BY RYAN LEONG
The Giants second home stand of the season started out well but it’s not how you start, it’s how you finish, and it ended in disaster.
Wil Myers put the nail in the coffin in the top of the 12th on Sunday with a majestic three-run blast off reliever George Kontos as the Padres took the rubber game of the series from the Giants, 5-2.
April was an ugly first month as the Giants went 9-17. That’s the same mark posted by the 1984 squad after one month. Ironically, their slogan that season was: “Cmon Giants, hang in there.” For the record, that team ended up 66-96. It reminds one of the movie “1984” based on the book by George Orwell about a dystopian society.
“No, April has not been a good month, I don’t know what else to tell you,” Giants manager Bruce Bochy said. “We just haven’t played winning baseball. In the early going we did some good things in Arizona, scored runs but couldn’t hold leads. That became a problem, now the offense is sputtering. Luckily it’s April and we have some time to hopefully get this fixed and get going.”
In the top of the ninth, the Giants seemingly had the game in control leading 2-0 with Mark Melancon on the mound. But Melancon would blow his second save of the month. By comparison, Melancon had four blown saves all of last season while pitching for the Washington Nationals.
Padres leadoff batter Luis Sardinas reached base on a fielding error by Eduardo Nunez. After a strikeout, former Giant Hector Sanchez was the pinch-hitter and he crushed a cut fastball that caught too much of the plate and deposited the ball into the right-field arcade section.
Just two outs away from clinching a winning 4-3 seven-game homestand, the contest lingered onto the 12th inning. The Giants only hit from the 9th inning on, was a Buster Posey single.
In the 12th, George Kontos was on the mound for his second inning of work. After a scoreless 11th, Kontos wasn’t able to repeat his success. Kontos gave up singles to Cory Spangenberg and Erick Aybar. Myers, who hit 28 home runs in 2016, hit a three-run homer to the bleachers in left resulting a mass exodus by the fans.
“Our job is to go out there and to put up zeros,” Kontos said. “I wasn’t able to do that today in my second inning and the game was over after that swing. We want to go out there and we want to do the best we can and put up a zero every single time and if it’s a one-run game or a tied game it’s magnified a little bit but my job is to go out there whatever the situation is, and to execute pitches and to get outs and that second inning just didn’t quite go my way.”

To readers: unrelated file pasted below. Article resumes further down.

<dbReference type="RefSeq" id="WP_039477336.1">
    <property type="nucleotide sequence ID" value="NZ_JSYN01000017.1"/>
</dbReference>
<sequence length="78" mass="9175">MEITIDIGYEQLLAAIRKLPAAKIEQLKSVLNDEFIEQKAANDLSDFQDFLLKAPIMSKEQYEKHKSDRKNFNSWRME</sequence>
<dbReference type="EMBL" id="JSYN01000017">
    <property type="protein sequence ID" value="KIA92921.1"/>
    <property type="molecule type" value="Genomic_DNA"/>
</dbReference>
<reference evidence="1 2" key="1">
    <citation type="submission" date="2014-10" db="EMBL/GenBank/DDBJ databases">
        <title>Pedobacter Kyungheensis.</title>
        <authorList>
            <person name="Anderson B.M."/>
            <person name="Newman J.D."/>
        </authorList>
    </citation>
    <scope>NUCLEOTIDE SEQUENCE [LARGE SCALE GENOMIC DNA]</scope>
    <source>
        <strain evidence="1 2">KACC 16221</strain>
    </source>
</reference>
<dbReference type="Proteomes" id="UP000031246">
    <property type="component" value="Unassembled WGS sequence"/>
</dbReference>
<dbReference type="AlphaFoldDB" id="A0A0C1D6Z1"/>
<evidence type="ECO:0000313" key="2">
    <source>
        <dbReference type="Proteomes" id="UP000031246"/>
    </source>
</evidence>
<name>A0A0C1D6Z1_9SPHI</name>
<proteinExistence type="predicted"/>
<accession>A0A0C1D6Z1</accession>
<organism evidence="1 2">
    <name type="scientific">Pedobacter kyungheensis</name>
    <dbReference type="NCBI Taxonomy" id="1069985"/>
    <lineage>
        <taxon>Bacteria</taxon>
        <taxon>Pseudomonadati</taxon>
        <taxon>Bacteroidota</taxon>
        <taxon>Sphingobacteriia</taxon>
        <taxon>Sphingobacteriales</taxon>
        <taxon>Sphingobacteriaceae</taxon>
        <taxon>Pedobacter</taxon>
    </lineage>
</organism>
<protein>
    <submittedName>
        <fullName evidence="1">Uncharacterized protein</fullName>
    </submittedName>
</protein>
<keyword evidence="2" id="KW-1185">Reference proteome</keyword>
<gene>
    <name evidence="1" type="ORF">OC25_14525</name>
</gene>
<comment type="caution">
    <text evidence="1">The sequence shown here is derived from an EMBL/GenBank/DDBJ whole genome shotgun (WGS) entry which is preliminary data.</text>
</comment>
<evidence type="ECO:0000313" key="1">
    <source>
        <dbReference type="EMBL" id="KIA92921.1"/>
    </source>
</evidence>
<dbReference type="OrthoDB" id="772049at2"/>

Melancon was asked if they weren’t pressing or panicking and he replied, “Well we better start panicking because if we don’t get our act together, it’s going to be ugly. There’s too many good teams out there who are ready to go after us and this energy level needs to get going. We need to pick up our play, throw quality strikes and we need to figure it out.”
Often times when a team is struggling, they like to play on the road to get things sorted out. If that’s what the Giants wanted, they’re about to get their wish as they embark on their longest road trip of the season. They begin a nine-game, 10-day trip beginning with a three-game series in Los Angeles at Dodger Stadium followed by a weekend series in Cincinnati before closing it out in the Big Apple against the Mets at Citi Field from May 8-10. It’s the Giants only three-city road trip all year.
NOTES: Hector Sanchez slugged his third career pinch-hit home run and first since June 15, 2014 vs. Colorado (with the Giants). Sanchez’s home run is the Padres’ first pinch-hit home run in the 9th inning or later to tie a game since Adrian Gonzalez on Sept. 16, 2009 vs. Arizona. In 297 plate appearances with the Giants, Sanchez had two home runs at AT&T Park and now has two home runs in just eight plate appearances at AT&T Park in a Padres uniform. … Wil Myers home run in the 12th inning was his first career homer in extra innings.
Ryan Leong is a San Francisco native and covers all Bay Area sports teams as a correspondent for ESPN radio and wire services. He is a former sports anchor for KCBS and has reported on over 3,600 live games since 1998.